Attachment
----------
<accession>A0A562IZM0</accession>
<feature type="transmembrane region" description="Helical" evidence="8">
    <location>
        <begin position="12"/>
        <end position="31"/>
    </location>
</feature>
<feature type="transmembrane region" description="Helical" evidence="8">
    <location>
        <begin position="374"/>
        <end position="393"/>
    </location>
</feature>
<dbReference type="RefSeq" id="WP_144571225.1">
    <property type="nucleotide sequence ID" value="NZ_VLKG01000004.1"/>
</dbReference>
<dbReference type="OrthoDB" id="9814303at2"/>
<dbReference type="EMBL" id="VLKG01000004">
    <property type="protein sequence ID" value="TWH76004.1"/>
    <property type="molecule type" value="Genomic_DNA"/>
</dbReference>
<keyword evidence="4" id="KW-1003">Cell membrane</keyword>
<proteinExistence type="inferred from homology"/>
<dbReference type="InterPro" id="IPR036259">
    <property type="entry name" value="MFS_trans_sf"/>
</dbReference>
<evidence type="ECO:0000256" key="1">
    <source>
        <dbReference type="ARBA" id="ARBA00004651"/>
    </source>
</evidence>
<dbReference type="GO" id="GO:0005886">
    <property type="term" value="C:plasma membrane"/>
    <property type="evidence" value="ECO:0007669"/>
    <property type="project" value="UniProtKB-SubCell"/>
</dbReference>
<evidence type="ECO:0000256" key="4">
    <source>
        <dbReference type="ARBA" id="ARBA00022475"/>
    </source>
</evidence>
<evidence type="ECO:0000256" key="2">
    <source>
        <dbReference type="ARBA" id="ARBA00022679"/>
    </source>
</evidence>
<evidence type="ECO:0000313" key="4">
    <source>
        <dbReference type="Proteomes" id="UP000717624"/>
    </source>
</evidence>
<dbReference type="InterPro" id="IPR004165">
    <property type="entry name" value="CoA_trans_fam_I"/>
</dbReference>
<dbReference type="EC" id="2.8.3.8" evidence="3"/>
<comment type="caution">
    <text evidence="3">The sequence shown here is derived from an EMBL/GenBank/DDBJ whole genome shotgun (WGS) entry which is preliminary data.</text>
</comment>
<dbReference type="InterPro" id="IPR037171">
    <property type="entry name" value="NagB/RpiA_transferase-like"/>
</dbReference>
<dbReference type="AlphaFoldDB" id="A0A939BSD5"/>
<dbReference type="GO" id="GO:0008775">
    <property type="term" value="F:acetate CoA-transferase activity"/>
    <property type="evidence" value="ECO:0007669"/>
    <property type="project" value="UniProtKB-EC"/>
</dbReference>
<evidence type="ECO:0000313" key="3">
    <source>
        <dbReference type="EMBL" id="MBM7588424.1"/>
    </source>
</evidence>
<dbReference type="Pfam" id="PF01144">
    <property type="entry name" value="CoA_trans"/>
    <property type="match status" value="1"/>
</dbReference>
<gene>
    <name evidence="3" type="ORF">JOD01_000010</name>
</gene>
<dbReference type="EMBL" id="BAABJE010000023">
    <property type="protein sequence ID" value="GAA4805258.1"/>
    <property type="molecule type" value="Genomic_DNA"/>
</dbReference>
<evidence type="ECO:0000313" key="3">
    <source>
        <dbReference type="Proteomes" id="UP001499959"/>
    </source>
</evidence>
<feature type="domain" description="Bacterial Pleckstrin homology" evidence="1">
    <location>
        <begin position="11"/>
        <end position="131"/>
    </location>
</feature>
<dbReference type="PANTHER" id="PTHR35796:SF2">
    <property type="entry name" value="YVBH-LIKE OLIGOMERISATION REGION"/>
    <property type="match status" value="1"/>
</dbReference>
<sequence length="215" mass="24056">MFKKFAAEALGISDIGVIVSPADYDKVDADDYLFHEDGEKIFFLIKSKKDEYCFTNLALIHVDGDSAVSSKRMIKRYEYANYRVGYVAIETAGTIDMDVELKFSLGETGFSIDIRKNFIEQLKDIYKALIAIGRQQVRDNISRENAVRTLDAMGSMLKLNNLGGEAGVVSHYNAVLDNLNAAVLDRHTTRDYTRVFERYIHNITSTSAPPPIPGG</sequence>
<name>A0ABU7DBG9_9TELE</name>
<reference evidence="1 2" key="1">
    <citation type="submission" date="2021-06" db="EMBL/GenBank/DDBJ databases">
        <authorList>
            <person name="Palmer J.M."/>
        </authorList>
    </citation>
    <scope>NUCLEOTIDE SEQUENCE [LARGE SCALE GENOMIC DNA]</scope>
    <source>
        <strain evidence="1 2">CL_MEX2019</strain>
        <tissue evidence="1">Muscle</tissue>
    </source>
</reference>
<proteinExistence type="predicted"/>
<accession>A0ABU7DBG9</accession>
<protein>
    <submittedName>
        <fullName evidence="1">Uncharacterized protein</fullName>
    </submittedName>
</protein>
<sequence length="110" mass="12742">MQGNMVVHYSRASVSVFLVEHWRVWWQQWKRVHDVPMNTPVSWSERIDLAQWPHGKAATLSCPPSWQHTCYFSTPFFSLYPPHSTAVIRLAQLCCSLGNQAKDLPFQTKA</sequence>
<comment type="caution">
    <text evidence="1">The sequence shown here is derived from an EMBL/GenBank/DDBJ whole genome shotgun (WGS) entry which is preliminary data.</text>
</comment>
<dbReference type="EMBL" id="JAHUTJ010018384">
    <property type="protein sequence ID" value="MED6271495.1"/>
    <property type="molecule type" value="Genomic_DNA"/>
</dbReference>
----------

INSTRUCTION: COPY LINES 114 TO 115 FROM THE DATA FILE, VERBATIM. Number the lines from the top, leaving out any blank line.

<accession>A0ABU7DBG9</accession>
<protein>